The Dutch tax office sends a lot of blue letters in spring. Through this letter you will be invited to file your taxes. Filing taxes sounds difficult but depending on your situation it might be easier than you expect.

If for instance you only have income from employment, filing can be relatively straightforward.

Income from employment is withheld on your income by your employer. The amount of tax you pay depends on your salary, your age and whether you are married or have a partner. You can learn more about this tax by reading our guide to taxes in the Netherlands.

If you are an employee, and you have no other income you usually do not have to file a tax return. This is because your employer has already withheld tax from your salary and paid it to the Dutch Tax Office (‘Belastingdienst’).

However, you may also have to file a tax return if:

  • you are self-employed; or
  • you have income from sources other than employment, such as a rental property.

Please note that you always have to file your taxes when you are invited to file or when you believe there is a reason for you to file your return for the previous Dutch fiscal year (which runs from 1 January to 31 December). You also have to file your return if you believe there are reasons to file your tax return.

It is also possible to reclaim overpaid taxes, in which it is strongly recommended to file your taxes.

This can for instance be the case when you own your primary residence and have a mortgage, migrated to or from the Netherlands or if you had more than one employer.

Tax forms

There are multiple tax forms each belonging to a different tax return situation. The following are the most common:

  • P-form: It stands for private person or “particulier” in Dutch , is the standard tax form for residents who spent the entire calendar year in the Netherlands. This means that if you worked and resided the whole fiscal year in the Netherlands, this is the form that you have to fill in.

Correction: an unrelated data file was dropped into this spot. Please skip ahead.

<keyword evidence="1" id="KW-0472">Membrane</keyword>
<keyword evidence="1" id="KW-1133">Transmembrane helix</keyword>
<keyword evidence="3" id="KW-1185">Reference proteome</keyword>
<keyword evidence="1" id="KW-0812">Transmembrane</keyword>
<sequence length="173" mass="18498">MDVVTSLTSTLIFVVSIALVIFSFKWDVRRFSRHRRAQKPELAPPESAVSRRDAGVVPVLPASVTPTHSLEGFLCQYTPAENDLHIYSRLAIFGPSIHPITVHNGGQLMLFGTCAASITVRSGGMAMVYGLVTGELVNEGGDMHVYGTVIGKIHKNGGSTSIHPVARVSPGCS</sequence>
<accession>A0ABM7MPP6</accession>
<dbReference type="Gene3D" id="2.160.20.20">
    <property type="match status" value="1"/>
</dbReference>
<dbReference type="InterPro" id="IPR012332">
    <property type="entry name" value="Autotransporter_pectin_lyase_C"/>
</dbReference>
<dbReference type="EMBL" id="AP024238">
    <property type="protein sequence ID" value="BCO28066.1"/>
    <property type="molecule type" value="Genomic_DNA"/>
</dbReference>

• M-form: This form stands for migration and is for expats who entered or left the Netherlands.
  • C-form: If you reside and pay taxes in another country but earn Dutch income this is the form you have to fill in.
  • W-form: This form is for those who have earned income from running their own business, working as a freelancer, or providing services as an independent contractor.
  • F-form: This form is for the family members or other relatives of someone who has passed away. It is used to provide necessary information for the deceased person’s taxes.

Filing your tax return

In some cases, filing taxes can be a little bit more difficult than expected. When you have only income from employment, you can just head to the Belastingdienst website, log in with your DigiD (if you do not have a DigiD, it is recommended to apply for one, visit this page to know more about it) and file your taxes online. Keep in mind that this is only available in Dutch. However, if you are self-employed or you came to the Netherlands during the fiscal year, then filling taxes might prove to be difficult.

Waiting for a decision

You will usually receive a preliminary assessment from the tax authorities between one and three months after submitting your tax return. Once the tax authorities have examined the tax return, you will be provided with the final assessment and information regarding payment or refund.

Refunds are only sent to the referred taxpayer’s personal bank account by the Dutch tax authority. A tax inspector will issue an income tax assessment following the audit of the tax return. Once the final assessment is received, the refunds should arrive within a few weeks.